deer vision
YouTube: SciFri

Simulate Deer Vision With Goggles To Hunt Better

We often get caught up in the effectiveness of our senses and think every animal sees the world as we do. Some new research shows that although the basics of deer vision are similar to humans, the way deer see the world is much different. Before you head out to the woods on your next hunt, it's nice to know how deer see the world. Sit back and put on your deer goggles.

With the hunting economy running at full speed, you can imagine why so many companies would want to cash in on this knowledge. Touting your camo pattern's ability to fly under the radar of deer vision would correlate to millions of dollars in revenue.

What else can we learn from this, and what are the takeaways for hunters? It's incredible to know that deer, who so often foil our finest plans, would fail an eye exam. It's no wonder why a deer will stare until you move again when it catches your movement. Either that or it decides the risk of waiting to find out what you are isn't worth it. The deer knew it saw something. It just can't tell what in the world it was.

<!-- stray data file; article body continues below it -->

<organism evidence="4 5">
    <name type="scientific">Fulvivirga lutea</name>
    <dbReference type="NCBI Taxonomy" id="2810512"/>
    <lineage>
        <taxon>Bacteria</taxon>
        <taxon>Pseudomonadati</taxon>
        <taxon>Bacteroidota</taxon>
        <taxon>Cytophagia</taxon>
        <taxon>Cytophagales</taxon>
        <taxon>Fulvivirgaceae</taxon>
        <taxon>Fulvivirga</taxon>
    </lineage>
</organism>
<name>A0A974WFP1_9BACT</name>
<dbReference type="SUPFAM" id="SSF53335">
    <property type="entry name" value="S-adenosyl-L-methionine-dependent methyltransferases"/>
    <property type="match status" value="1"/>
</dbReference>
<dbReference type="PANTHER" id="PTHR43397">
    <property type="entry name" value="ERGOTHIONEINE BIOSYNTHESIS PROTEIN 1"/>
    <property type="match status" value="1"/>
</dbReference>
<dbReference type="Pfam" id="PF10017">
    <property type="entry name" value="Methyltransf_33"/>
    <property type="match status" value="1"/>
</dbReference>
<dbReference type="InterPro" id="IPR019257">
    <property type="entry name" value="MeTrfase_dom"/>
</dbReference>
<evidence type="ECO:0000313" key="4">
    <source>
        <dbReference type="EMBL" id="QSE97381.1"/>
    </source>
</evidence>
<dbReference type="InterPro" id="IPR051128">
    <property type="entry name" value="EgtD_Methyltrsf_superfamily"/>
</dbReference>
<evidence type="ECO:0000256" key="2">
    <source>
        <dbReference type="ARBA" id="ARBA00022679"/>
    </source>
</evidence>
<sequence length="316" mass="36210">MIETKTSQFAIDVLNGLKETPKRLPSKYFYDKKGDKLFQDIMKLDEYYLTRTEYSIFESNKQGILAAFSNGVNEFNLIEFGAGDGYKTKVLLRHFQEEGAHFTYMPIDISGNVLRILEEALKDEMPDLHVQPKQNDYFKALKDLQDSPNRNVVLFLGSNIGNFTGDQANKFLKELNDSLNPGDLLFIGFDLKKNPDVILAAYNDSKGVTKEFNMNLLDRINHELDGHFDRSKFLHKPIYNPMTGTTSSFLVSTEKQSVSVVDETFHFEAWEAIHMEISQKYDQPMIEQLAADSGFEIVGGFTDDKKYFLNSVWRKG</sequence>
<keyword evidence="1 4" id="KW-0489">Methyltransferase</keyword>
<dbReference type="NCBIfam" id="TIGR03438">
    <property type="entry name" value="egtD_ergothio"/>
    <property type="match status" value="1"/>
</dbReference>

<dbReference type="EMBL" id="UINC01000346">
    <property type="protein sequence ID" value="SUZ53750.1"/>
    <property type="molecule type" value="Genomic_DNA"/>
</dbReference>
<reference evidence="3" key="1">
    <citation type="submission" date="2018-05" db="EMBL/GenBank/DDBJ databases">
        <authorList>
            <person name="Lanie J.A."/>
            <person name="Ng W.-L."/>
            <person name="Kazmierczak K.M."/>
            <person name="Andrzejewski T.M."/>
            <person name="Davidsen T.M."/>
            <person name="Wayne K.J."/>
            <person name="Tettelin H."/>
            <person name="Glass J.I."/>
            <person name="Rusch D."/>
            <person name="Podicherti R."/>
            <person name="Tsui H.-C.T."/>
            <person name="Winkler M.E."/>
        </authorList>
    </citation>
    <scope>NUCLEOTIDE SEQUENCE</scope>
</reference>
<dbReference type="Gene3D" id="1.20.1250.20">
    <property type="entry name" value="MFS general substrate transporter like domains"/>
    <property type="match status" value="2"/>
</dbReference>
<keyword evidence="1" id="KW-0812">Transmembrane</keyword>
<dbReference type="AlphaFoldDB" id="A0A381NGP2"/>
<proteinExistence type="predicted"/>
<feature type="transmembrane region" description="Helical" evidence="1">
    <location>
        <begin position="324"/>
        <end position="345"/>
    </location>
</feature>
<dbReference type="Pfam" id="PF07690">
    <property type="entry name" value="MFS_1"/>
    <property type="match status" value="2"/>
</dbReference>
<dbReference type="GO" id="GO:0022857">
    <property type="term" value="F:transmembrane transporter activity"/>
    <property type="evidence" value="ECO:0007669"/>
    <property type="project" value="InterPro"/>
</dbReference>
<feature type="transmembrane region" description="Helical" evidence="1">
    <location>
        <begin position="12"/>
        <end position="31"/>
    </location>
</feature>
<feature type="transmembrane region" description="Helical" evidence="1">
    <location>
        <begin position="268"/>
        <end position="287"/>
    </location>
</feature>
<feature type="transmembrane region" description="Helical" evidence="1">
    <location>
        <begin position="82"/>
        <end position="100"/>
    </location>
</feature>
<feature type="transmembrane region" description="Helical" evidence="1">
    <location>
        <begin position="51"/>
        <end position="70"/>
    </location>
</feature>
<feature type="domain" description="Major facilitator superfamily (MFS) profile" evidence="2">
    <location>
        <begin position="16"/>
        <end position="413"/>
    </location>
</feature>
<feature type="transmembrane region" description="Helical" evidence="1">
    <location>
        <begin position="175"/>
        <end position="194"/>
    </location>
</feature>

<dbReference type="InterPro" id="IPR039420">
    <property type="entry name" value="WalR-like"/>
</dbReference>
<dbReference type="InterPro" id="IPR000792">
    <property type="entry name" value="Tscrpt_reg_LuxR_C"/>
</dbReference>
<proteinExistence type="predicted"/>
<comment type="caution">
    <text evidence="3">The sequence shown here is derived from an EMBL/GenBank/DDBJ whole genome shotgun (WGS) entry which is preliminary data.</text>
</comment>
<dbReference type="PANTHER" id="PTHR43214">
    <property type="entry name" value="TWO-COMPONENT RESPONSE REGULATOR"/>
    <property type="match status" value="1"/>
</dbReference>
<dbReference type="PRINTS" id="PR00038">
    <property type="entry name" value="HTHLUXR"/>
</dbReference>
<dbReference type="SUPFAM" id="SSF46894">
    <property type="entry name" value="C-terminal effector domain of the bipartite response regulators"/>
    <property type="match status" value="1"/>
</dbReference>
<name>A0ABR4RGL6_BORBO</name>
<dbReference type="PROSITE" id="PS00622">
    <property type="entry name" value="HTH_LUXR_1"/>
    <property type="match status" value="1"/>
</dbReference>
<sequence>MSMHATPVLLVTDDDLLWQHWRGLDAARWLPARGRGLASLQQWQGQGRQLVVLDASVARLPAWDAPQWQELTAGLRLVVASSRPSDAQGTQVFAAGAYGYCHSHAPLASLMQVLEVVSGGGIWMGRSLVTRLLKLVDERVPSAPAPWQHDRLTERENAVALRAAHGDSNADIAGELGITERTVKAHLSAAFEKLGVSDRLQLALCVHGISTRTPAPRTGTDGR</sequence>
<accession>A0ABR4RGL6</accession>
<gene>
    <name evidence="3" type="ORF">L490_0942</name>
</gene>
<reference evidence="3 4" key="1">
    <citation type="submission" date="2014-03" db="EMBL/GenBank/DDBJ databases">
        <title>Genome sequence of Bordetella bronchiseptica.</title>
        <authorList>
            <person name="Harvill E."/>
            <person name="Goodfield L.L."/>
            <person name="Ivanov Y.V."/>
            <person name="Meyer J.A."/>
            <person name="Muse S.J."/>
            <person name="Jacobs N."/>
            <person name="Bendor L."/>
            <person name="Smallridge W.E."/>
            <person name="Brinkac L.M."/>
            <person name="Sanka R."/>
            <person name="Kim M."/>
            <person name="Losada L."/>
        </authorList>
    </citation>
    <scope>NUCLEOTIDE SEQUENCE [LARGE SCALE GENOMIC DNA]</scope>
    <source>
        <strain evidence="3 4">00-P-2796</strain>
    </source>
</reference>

Although deer appear to have poor vision, every hunter's experience has told them otherwise. Meet a guy who hasn't gotten picked off more than a time or two, and you'll look at a guy who hasn't spent much time in the field. So what's the catch?

Deer don't need to be able to pass a vision test or focus clearly on objects. It only needs to spot movement. If deer can catch you moving, they don't need to know what you are, only that you are too close for comfort. If you are lucky enough to infiltrate within 50 yards, things have to go just right if you plan on getting any closer.

deer vision

Serega via Getty Images

Another essential piece of info hunters can glean from this video is the scope of a deer's visual field. The video segment mentions how a deer's wide-set eyes give it a more significant visual range; they can see more area.

This deer trait is why spot-and-stalk hunters know to move when animals face away from you or lower their heads. It is more important to see a broad panoramic view as a prey animal than humans' predator-style, straight-ahead view.

As hunters, we always strive to learn more about the animals we pursue. Realizing how deer see the world is an essential piece of knowledge. Hunters can use this knowledge to improve their odds of scoring in the woods. Hopefully, understanding how deer see will help you next time you are trying to seal the deal on a kill.

This article was originally published on January 19, 2022.